Yesterday, University registrar David S. Yeh took full responsibility for difficulties students faced during CoursEnroll on Monday.
“I really take responsibility,” Yeh said. “No one is at fault.”
“I’m disappointed, and I think we could have done a better job,” he said.
It now appears that the delays and error messages that began at 7:30 a.m. and lasted until 11 a.m. were the result of an innocent mistake made in Cornell Information Technologies’ systems operations situation room, according to Rick MacDonald ’71, director of systems and operations at CIT.
At 7:30 a.m. on Monday, there was an instant spike in usage that reached 100-percent capacity in the mainframe, which stores the personal information found in Just the Facts, according to MacDonald. As soon as CoursEnroll had begun, students were waiting for a response from the system.
“During CoursEnroll, we expect that at the instant that the green lights go on that the system is going to be hard-pressed because so many students want to get in as soon as they can and register for their courses,” he said.
In past years, the system had not reached 100 percent so quickly, and this concerned systems operators at CIT. This concern led them to think that service had begun to be delayed due to “looping,” a phenomenon which causes a computer to perform the same set of functions repeatedly.
At 7:47 a.m., systems programmers took the necessary action to correct that problem by rebooting the service, known as Mandarin.
“They had only seen [100-percent utilization of the mainframe] when they had seen looping conditions,” MacDonald said.
This was “somebody making the best analysis they could with the data made available,” but “instead of making things better, it made things worse.”
In a postmortem analysis of what happened, MacDonald said that “in fact, there was nothing wrong with the services.”
Temporarily shutting down Mandarin took CoursEnroll’s connection to the mainframe completely down for about five minutes.
When students tried to submit requests during this period, an error message appeared on their screens.
“The person who took the action did not do anything wrong,” Yeh said. “I’m sure that the person who acted feels badly,” he added. “But from where I’m sitting, I can’t second-guess [that person’s judgment].”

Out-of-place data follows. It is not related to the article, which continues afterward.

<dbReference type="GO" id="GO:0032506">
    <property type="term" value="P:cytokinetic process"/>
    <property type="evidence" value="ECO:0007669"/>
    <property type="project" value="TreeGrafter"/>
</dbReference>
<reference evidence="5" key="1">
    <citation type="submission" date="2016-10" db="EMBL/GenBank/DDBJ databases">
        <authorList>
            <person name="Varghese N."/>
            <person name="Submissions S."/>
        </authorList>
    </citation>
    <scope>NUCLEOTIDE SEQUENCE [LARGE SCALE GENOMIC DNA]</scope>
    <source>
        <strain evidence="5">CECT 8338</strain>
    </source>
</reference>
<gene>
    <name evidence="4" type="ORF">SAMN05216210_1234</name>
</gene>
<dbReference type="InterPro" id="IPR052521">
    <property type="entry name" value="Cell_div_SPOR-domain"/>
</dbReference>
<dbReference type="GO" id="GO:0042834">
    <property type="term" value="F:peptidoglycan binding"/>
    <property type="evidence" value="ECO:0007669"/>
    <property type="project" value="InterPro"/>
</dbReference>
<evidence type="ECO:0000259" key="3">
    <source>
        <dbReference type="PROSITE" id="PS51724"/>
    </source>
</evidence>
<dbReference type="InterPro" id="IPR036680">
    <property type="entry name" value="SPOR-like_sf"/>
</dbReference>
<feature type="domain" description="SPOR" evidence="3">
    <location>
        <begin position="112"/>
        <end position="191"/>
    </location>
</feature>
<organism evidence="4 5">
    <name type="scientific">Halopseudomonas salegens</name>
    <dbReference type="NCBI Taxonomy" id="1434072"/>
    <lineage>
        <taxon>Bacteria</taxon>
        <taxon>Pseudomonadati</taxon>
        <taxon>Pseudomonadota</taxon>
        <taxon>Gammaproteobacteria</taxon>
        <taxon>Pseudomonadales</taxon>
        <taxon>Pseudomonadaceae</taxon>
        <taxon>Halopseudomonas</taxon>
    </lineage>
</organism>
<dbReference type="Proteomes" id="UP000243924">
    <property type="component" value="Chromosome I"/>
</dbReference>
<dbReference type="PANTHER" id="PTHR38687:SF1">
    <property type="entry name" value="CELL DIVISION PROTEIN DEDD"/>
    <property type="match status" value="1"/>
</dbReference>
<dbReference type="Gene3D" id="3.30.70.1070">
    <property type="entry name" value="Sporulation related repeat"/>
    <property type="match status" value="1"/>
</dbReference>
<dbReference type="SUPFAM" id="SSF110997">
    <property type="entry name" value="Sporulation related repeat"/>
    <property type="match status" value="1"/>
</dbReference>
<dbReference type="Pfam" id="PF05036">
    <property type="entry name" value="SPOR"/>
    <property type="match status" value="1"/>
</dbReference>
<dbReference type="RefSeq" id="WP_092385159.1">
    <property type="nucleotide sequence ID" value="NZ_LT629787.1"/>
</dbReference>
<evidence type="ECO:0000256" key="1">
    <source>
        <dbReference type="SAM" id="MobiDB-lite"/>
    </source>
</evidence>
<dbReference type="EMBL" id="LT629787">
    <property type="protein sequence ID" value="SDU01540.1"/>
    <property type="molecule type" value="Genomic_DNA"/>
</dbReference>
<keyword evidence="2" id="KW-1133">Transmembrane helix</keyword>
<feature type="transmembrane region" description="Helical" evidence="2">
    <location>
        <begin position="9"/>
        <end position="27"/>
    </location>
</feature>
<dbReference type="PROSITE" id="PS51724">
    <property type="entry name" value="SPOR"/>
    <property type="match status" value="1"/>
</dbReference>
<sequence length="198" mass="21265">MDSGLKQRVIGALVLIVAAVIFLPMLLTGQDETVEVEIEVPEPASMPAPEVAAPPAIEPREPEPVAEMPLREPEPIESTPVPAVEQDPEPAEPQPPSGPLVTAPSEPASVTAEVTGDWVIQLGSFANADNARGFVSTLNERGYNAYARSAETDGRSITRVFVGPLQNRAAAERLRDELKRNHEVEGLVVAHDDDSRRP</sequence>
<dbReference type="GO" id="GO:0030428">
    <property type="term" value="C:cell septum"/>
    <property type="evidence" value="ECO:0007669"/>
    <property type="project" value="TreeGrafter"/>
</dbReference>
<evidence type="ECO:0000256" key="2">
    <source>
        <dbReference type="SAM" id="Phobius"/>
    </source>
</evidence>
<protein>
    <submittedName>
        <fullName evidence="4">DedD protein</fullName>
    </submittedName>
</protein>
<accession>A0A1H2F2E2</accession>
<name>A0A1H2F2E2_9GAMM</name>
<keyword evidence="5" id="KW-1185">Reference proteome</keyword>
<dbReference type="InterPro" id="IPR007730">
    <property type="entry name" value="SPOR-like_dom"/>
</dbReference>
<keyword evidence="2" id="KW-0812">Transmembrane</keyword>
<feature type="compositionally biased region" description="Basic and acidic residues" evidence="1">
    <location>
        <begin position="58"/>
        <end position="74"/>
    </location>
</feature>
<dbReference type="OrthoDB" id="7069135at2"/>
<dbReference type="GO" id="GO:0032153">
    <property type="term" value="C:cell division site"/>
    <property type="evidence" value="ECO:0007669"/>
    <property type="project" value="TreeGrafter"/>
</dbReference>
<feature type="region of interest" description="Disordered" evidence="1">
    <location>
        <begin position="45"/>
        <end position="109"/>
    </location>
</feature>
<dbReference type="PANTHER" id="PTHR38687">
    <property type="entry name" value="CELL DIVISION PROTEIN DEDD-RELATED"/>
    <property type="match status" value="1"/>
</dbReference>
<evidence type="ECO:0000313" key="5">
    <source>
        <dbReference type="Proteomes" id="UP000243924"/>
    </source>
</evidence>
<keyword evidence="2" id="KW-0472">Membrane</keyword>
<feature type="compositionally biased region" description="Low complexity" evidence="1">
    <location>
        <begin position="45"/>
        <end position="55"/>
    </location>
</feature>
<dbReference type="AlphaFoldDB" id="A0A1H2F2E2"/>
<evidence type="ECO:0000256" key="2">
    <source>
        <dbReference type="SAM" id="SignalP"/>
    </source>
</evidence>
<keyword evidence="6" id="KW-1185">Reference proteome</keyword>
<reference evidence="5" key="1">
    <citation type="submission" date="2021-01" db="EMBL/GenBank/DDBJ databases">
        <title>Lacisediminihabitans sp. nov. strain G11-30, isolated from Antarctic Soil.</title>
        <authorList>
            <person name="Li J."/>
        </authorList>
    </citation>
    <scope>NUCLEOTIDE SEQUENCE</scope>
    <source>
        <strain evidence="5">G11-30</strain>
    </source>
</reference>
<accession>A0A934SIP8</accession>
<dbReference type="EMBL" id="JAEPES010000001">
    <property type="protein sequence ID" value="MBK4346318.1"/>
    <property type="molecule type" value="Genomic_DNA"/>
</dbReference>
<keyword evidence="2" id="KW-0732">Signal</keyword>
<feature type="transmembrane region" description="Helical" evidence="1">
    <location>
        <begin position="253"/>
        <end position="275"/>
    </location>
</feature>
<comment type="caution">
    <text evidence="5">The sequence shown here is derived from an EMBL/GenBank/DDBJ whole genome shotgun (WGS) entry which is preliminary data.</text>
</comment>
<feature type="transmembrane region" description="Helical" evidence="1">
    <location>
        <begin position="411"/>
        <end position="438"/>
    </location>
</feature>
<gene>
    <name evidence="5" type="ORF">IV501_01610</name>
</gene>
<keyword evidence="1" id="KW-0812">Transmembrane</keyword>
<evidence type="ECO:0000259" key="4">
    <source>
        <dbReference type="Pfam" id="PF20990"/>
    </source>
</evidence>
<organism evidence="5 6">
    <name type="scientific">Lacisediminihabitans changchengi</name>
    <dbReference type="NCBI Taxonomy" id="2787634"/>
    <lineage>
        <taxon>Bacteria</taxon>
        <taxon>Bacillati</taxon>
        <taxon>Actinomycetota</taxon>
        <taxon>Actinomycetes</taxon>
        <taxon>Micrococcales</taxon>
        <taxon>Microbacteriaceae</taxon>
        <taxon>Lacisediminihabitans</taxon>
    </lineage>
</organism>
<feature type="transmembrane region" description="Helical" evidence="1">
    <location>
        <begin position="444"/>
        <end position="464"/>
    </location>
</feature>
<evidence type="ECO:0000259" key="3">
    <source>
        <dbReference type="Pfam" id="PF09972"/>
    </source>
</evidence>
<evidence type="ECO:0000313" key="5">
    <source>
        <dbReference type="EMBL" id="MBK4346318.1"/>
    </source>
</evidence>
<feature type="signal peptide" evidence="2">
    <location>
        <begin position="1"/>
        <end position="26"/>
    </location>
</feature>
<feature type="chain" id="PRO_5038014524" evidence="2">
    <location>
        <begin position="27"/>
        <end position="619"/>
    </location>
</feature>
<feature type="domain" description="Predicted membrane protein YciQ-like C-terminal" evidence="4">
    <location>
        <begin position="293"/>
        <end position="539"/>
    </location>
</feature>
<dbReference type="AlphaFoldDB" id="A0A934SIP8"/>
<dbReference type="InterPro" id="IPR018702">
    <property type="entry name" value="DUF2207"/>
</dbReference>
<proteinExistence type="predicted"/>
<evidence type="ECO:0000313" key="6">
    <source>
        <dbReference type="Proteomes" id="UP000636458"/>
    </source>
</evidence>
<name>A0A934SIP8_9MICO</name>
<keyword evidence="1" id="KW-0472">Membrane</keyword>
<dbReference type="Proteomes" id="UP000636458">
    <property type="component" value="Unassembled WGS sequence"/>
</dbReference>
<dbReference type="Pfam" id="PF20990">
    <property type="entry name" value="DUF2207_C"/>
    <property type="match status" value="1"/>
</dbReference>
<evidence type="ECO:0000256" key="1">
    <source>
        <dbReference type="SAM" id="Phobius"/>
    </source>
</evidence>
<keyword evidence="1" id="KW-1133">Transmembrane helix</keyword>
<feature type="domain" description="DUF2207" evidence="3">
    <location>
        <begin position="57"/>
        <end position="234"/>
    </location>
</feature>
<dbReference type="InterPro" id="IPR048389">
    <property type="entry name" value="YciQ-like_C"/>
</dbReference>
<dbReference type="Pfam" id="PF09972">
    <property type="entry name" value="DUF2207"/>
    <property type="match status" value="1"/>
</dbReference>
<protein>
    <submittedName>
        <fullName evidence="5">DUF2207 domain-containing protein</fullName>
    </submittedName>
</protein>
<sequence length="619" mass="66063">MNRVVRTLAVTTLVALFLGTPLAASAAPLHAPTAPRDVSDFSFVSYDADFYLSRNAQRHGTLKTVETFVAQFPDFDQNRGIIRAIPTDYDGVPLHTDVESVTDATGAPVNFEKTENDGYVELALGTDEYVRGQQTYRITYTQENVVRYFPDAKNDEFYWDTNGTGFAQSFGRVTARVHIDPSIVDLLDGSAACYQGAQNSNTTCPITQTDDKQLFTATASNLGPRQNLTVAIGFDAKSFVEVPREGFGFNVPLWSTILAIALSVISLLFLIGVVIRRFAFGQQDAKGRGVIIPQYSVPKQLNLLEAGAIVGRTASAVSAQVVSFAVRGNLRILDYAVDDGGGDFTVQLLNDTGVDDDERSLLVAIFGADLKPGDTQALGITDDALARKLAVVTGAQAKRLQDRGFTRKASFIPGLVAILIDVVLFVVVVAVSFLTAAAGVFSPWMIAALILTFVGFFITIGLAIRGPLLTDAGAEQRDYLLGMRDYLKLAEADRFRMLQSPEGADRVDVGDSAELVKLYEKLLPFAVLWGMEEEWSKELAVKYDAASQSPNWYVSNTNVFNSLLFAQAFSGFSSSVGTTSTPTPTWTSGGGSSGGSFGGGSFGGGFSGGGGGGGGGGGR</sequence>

Yeh said second-guessing that judgment might make a future situation worse.
“Next time, they’ll be afraid someone will jump on their neck,” he said. “It’s not about pointing fingers,” he added later.
When the systems came back online, long queues of student requests slowed the system to a crawl. By 11 a.m., those queues disappeared and the system returned to normal operations.
Dave Turner ’05 tried to access CoursEnroll and said he thought things were working faster at first than they had in previous years.
“The initial part went quicker,” he said. “Right at the beginning it was a better performance.”
Turner said he was surprised that CIT had not recognized the problem when seniors enrolled.
“Why don’t they have one class go at a time?” he asked.
Unlike seniors and freshmen, juniors and sophomores have the same pre-enrollment period.
MacDonald said that “there have been volume-related problems in the past. The problems basically always occur in the first instant [of CoursEnroll] … in the rush to get that class. We haven’t seen problems like that in probably a year and a half.”
Turner says he did get into all of his admittedly “strange” courses.
“I’m not trying to bash CoursEnroll. It’s nice to get real-time results,” he said.
Friends at other universities have to wait two weeks for enrollment results. However, he said CoursEnroll “definitely has its flaws.”
Yesterday, The Sun incorrectly reported that the CIT systems engineers acted without knowledge that CoursEnroll was in operation. That information was obtained from Yeh. According to MacDonald, misinformation had been circulating at the time.
Archived article by Peter Norlander